Easy recipes from Apple Tree

Category: Desserts

Irish Coffee

First make a carafe of strong coffee.

Per cup:

  • 1 tbs soft brown sugar
  • 1 tbs water

Heat gently in a pan to create a syrup.  Assemble your cup thus:

  • 1 tbs sugar syrup
  • 2 tbs Irish whisky
  • Top up with coffee, leaving room for
  • Double cream, skillfully poured over a spoon so it sits on the surface

Done. That is someone else’s promo photo by the way. Ours looked similar but we forgot to take a picture. Next time.


Baileys Chocolate Cheesecake

Easier than it looks! You will need a 23cm spring sided cake tin and baking parchment to line the base.

  • 100g digestive biscuits
  • 100g Hobnob biscuits

Put in a plastic bag and bash into crumbs

  • 50g dark chocolate
  • 100g unsalted butter

Melt in a bowl over simmering water. Mix the crumbs and buttery chocolate and use it to cover the base of the cake tin. Press down and smooth. Chill until needed. (The base, not you. More work to do yet.)

  • 750g cream cheese

Beat in a bowl with a spatula until creamy.

  • 300ml double cream
  • 100g icing sugar

Beat in another bowl with a hand mixer until slightly thickened. Add the cream to the cream cheese and carry on beating until smooth and well blended. Stir in

  • 75ml Baileys

Set aside at room temperature

  • 75g dark chocolate

Melt in a bowl over simmering water. Allow to cool but don’t let it go near setting. If you forget, just melt it again. Now assemble your creation: take the tin and base out of the fridge. Put the cream mixture in the tin and smooth over. Pour the chocolate over the cream, and swirl with a skewer to make creative patterns. Now you can both chill for at least two hours.

To serve, remove the cheesecake from the tin, dust with cocoa powder if you like (we forgot and it was still amazing), and cut into slices as required.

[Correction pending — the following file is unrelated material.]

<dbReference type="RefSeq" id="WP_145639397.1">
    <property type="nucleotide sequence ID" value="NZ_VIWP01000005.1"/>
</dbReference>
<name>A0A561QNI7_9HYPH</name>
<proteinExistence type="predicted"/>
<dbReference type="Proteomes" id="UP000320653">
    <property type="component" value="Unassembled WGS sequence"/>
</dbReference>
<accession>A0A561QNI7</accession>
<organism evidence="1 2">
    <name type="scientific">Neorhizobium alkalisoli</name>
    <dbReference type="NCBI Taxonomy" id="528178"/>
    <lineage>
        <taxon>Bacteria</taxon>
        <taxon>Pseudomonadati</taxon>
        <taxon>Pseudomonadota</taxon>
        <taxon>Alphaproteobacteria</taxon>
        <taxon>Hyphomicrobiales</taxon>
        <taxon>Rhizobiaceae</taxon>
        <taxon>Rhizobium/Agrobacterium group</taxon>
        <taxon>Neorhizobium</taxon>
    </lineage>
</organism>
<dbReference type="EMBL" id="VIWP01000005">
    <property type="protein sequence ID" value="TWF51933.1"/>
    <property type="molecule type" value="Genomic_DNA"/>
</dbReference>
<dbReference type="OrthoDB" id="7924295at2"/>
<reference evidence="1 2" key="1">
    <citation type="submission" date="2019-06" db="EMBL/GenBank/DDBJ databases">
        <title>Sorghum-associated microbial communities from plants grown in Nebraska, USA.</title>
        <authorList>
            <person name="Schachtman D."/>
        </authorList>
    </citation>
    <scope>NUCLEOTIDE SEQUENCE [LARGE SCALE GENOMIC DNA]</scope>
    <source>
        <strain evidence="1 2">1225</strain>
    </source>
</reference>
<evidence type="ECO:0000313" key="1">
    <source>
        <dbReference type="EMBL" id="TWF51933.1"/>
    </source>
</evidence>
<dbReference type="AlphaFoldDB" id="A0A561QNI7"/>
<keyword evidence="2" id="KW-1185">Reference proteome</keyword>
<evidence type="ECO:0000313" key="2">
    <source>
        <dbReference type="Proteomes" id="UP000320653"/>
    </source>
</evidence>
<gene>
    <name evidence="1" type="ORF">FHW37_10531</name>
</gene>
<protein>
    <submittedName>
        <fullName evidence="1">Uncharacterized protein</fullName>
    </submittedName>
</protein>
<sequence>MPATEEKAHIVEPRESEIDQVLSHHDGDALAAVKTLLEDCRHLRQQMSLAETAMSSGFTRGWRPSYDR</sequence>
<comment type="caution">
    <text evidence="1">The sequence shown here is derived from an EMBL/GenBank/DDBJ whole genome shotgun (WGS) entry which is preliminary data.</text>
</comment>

Amazing Fruit Crumble

Olwyn can’t have enough of this. You can use any combination of fruit, but here is a recipe based on apple and summer fruits.

  • Three large Bramley cooking apples
  • 250g frozen mixed summer fruit (very reasonable in Tesco’s freezer section!)
  • Sugar

For the topping:

  • 100g plain flour
  • 75g butter
  • 100g demerara sugar
  • 50g porridge oats

Peel and chop the apples and put in a saucepan with a dash of water and a sprinkle of sugar. Cook gently for 5 minutes to soften. Transfer to a pie dish or similar and add the berries. Mix gently.

Now make the topping. In a blender, whizz the butter and flour for a few seconds. Add the sugar and oats and whizz briefly to mix. Shake over the fruit to make a crust. Bake in a pre-heated oven at 190C for 30  minutes.

Serve with creme fraiche, ice cream or custard.

Alternative fruits are rhubarb, apple and blackberry, cherry, peach and pecan nuts, pear and spices…anything goes. Probably not banana, although someone is bound to tell me it can be done.

Crumble recipe

Student Puddings

Easy and quick recipes for puddings in case you need to impress someone.

Banoffee Pie
Based on a flan dish about 20cm diameter. You need (in addition to the flan dish)

– 250g packet of digestive biscuits
– 100g butter
– 4 bananas